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I need to know how you break an array into sub-arrays based on the value of the integers in the array. What I'm trying to do is take a large array and break it into 1-10, 11-20, 21-30...etc and I need to then be able to count those sub arrays so I have numbers that are like "7 integers between 1-10, 6 integers between 11-20, 12 integers between 21-30."

I've got a single line random number generator that will give me my array like the following:

rand_num = (Array.new(200) {(1..100).to_a[rand(100)]})

This gives me my array of 200 hundred random numbers between 1 and 100 and now I need to be able to split them apart according to value and tell how much is in each one.

Then I need it to display those numbers. I've searched everywhere and I want to say you do this with .partition, but I just can't get it to work.

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2 Answers 2

up vote 2 down vote accepted

If your buckets really are that simple then you could use group_by like this:

array.group_by { |n| (n - 1) / 10 }

That will give you Hash like this:

{0=>[1, 2, 3, ...], 1=>[11, 12, 13, ...], ...}

then you just throw in a sort_by to force a nice ordering and a map to summarize the results:

array.group_by { |n| (n - 1) / 10 }.
      sort_by { |k, v| k }.
      map { |n, a| [10 * n + 1 .. 10 * (n + 1), a.length] }

For example:

# The %7 is just an easy way to get a non-uniform set.
>> (1..100).select { |n| n % 7 == 0 }
=> [7, 14, 21, 28, 35, 42, 49, 56, 63, 70, 77, 84, 91, 98]
>> (1..100).select { |n| n % 7 == 0 }.sort_by { |k, v| k }.group_by { |n| (n - 1) / 10 }.map { |n, a| [10 * n + 1 .. 10 * (n + 1), a.length] }
=> [[1..10, 1], [11..20, 1], [21..30, 2], [31..40, 1], [41..50, 2], [51..60, 1], [61..70, 2], [71..80, 1], [81..90, 1], [91..100, 2]]
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Thanks. That works great, I was just wondering why it's giving it to me in seemingly random order. Eg. starts with 31-40, then 41-50, then 91-100, etc. –  user1179092 Jan 30 '12 at 22:53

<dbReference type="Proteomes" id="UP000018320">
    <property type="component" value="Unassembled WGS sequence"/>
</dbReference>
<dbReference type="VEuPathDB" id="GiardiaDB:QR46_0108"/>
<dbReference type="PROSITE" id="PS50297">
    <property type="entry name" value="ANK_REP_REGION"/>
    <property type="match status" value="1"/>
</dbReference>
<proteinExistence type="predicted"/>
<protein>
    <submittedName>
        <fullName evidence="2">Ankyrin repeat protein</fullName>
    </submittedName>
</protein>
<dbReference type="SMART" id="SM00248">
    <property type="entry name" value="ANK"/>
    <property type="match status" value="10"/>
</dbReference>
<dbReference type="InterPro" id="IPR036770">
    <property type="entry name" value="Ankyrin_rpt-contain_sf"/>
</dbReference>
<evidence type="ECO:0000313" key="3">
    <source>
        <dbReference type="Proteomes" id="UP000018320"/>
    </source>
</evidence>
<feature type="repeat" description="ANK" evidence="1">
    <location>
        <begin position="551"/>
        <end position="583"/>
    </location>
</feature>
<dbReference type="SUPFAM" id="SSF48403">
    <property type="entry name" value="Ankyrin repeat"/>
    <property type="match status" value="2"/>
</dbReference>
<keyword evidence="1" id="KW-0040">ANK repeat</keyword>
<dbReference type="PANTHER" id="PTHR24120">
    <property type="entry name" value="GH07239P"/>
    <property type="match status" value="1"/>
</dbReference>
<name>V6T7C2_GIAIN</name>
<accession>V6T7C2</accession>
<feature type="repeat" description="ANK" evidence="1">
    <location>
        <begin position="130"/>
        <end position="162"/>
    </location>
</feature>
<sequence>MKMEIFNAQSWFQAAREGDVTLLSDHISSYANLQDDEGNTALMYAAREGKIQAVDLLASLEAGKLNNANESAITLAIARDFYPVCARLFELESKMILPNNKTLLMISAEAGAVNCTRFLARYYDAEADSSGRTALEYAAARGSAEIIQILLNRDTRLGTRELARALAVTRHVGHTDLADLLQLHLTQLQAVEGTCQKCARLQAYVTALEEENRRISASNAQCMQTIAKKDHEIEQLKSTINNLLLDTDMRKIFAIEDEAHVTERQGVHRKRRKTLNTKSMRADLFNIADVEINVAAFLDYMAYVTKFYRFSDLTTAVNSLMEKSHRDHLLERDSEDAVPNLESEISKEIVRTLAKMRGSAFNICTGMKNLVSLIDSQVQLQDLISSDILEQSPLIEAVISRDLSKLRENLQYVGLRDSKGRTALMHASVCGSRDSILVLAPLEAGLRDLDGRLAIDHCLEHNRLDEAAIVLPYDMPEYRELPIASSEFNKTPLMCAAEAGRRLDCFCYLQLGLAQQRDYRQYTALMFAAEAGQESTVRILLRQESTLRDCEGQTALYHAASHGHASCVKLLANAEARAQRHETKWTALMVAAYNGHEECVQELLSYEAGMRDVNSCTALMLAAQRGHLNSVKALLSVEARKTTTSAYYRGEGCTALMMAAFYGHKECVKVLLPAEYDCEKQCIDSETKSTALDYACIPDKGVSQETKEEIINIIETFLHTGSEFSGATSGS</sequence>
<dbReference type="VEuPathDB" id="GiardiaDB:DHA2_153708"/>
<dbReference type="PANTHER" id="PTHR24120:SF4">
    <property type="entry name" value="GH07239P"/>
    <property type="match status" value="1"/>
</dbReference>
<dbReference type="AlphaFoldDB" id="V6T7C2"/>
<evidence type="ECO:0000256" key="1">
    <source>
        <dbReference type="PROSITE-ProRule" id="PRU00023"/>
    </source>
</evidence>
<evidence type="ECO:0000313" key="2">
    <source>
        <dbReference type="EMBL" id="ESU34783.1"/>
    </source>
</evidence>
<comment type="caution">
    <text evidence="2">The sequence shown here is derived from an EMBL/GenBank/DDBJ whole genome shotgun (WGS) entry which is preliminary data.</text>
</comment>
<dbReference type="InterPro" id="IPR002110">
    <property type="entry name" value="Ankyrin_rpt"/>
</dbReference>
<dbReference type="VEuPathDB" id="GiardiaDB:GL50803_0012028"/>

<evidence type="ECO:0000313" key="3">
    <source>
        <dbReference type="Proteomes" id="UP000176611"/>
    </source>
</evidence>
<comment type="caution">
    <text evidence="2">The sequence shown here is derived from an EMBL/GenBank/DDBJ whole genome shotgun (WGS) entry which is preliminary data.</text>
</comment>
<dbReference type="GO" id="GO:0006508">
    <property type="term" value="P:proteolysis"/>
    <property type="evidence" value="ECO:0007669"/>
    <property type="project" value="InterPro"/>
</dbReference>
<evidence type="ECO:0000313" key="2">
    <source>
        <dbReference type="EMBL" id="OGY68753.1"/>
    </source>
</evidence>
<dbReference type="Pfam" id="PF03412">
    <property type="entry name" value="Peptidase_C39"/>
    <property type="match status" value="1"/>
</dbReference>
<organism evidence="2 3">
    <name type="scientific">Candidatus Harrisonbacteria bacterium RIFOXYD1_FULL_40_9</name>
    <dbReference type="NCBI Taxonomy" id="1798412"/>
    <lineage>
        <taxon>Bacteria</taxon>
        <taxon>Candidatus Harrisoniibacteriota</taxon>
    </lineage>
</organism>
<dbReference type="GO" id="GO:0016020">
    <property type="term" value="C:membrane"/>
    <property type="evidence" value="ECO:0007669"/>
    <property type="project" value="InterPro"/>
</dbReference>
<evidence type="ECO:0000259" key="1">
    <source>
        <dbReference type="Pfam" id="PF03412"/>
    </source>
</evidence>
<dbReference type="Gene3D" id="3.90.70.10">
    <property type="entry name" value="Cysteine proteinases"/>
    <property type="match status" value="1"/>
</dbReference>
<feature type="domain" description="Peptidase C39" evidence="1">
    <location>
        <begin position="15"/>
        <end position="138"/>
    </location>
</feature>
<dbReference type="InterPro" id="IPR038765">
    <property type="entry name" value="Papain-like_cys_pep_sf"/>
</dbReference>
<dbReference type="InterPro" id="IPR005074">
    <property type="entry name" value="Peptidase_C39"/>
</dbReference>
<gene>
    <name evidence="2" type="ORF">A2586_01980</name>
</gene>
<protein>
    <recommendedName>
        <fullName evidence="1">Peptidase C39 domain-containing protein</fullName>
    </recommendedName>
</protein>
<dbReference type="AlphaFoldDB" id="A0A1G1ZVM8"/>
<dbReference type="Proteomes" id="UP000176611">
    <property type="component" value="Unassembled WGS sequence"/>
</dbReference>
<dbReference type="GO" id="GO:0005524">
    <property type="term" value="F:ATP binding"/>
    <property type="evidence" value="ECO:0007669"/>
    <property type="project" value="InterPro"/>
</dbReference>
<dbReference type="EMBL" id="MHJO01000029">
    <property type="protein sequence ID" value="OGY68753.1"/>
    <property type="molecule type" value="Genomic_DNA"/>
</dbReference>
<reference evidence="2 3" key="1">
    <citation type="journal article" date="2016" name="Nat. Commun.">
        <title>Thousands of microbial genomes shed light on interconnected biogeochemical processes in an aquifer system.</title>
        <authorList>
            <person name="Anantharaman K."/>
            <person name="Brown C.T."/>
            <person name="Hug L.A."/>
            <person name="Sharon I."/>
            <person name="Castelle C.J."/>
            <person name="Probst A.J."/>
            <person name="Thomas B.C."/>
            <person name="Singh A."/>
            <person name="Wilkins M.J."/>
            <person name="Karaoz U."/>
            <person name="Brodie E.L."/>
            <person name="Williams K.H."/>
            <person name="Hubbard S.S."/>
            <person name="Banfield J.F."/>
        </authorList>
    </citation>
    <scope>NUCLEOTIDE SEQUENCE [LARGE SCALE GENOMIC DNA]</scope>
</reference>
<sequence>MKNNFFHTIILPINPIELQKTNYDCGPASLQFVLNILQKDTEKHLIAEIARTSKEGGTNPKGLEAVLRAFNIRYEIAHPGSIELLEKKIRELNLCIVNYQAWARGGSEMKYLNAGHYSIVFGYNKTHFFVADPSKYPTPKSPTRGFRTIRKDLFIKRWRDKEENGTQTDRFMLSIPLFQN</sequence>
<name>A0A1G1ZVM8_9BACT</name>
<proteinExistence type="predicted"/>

@user1179092: That's because your input array is in random order and the group_by introduces a Hash which can further mess up the order (depending on the Ruby version). I added a simple sort_by to the mix to force an order. –  mu is too short Jan 30 '12 at 22:59
    
I have one more question. I'm trying to get it to output in a particular format and it'll be really cool if I can finish this on a single line of code. Is it possible to do what I asked above? –  user1179092 Jan 30 '12 at 23:20
    
@user1179092: That's a pretty simple modification to the map block, you're going to have to do some work yourself if you want to win the bet. –  mu is too short Jan 30 '12 at 23:27
    
Alright, the one thing I did find is .map(&:chomp), but I can't seem to position it correctly. It's always just finding an error with it. But thanks for all the help, I'll get it sooner or later. –  user1179092 Jan 30 '12 at 23:30
results = {}
rand_num.each do |x| 
  if x%10 == 0
    results[x/10 - 1] = [] unless results.key?(x/10 - 1)
    results[x/10 - 1] << x
  else
    results[x/10] = [] unless results.key?(x/10)
    results[x/10] << x
  end
end

Now in key 0 you have numbers between 1-10, in key 1 between 11-20 etc. p.s. I didn't run this code anywhere so it may have bugs ;)

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Is there a way to define 'results' inside the sting. I have a bet with a friend that I can do this in three lines of code. One line to make the array, one to break it into the data like you have and one more line to display the answers. I'm also having troubles trying to discern the pattern in your code to add in the attributes for the rest of the integers. Part of the bet was that I don't do the entire thing on a single line with a dozen semi-colons –  user1179092 Jan 30 '12 at 22:44

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